Mountain Wheels: All-wheel-drive Lexus GS 350 keeps the weather at bay
Ryan Summerlin March 30, 2013
Can a car be boaty and sporty at the same time? That’s a good question when you consider what happens when a luxury brand like Lexus takes a big sports sedan like its GS 350 and amps things up with suspension tuning and a styling makeover – but doesn’t quite go all the way.
Hoping to impart some of the high-powered flash of its speedy IS-F project of more than a few years back, Lexus now offers the F Sport package on a number of its automobiles (read about the pumped-up versions of the larger LS or a recent drive in the zooted-up RX crossover, as recently enjoyed).
In the case of the all-wheel-drive version of the GS, weighing in at 3,980 pounds, the F Sport finery certainly does add more than a bit of panache to both the car’s looks and its ride, though raw performance doesn’t explode: Car geeks can keep their fingers crossed that the company goes crazy in the future and drops the 553-horsepower 4.8-liter V-10 from the LFA supercar, though you best not hold your breath.
Rather, the F Sport GS makes do with the standard 3.5-liter V6, producing 306 horsepower. What the car misses in raw power – though you can still get a sonorous boost of passing blast by flooring the beast – it’s tried to make up in bigger brakes, chunkier anti-roll bars and a user-selectable damping system.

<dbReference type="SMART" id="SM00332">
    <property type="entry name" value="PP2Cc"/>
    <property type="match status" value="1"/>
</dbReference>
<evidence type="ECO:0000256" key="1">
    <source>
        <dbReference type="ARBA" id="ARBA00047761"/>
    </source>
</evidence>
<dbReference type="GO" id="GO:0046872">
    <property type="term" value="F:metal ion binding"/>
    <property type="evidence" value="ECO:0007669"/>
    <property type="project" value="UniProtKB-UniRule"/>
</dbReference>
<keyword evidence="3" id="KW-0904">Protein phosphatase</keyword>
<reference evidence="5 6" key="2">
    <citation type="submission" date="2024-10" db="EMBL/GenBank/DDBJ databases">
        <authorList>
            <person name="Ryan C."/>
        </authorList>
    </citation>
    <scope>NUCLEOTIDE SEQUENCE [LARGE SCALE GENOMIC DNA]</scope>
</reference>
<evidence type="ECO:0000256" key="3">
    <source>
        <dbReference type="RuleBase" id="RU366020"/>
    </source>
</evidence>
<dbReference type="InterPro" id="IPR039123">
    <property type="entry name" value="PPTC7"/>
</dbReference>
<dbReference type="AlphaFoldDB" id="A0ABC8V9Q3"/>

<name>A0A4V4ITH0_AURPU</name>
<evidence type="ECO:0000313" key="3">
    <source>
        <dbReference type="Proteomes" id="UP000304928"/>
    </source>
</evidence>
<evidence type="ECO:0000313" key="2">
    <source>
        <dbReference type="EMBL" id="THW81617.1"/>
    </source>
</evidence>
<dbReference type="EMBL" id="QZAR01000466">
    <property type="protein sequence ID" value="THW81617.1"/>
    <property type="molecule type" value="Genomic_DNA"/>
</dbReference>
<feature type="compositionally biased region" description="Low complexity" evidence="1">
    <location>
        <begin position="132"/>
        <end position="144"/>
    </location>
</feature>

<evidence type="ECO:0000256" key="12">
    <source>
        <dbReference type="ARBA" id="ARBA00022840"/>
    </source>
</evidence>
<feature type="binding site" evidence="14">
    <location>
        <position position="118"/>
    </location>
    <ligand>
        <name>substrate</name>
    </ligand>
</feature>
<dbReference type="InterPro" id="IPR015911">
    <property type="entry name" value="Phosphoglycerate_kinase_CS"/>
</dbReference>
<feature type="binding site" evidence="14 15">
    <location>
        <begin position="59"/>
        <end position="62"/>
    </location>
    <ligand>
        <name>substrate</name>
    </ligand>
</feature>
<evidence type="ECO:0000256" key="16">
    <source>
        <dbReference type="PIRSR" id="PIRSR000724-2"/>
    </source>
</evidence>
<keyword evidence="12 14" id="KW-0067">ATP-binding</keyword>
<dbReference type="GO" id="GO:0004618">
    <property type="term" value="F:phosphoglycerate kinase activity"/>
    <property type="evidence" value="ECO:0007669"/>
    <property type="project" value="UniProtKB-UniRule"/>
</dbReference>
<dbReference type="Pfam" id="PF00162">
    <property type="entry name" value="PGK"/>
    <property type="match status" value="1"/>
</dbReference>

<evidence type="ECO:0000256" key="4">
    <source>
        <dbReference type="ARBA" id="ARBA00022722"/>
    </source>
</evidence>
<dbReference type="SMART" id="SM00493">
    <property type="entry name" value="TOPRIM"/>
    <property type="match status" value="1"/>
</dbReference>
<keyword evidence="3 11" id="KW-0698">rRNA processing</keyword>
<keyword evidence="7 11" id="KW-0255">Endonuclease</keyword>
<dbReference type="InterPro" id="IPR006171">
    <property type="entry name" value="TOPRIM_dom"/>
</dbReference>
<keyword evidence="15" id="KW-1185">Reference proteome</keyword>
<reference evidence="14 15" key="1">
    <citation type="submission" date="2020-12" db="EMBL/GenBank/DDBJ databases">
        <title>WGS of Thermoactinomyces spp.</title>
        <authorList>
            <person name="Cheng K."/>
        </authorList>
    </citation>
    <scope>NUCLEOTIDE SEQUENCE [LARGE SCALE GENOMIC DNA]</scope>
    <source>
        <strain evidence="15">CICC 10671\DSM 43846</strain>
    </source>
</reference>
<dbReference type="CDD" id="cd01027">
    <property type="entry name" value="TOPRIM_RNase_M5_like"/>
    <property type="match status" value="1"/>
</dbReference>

You’ll notice a blend of outcomes: A noticeably stiffer ride, even in the standard setting, and more steering feel, though the big GS still demonstrates a bit too much of its body weight on corners or when snapping into a lane change.
More akin to what happens when you order a BMW or Mercedes parts package (but no M or AMG engine), the most prominent part of the F Sport makeover is the tremendously aggressive, aerodynamic nose package, some very attractive, dark graphite, 19-inch alloy wheels and sportily bolstered but still quite comfortable custom F Sport seats.
Given the late-season snows we’ve been dealing with, I was actually quite happy with the GS’s modest output and more impressed with the all-wheel-drive system. I did not see a lot of vehicles of the GS’s caliber out in the middle of snowstorms, but the car managed its weight and size with a pretty solid feel even on the slickest of roads – even with low-profile Turanza all-seasons. Stops were safe and steady and I was able to put the car’s power to use while passing trucks heading up the passes, never for a second getting any of the boaty sway and swerve I feared I might find.
Deeper snow might have turned that aero lip into a snowplow, but the GS was able to handle mixed conditions with aplomb.
The vehicle’s larger size does produce serious payoffs for rear seat passengers – there’s loads of comfortable, luxurious room, with a fold-down armrest and storage container to split up the space (or to cradle a set or two of skis sent through the pass-through gate, as the seats don’t fold forward for larger loads). The trunk itself is spacious enough for multiple bags.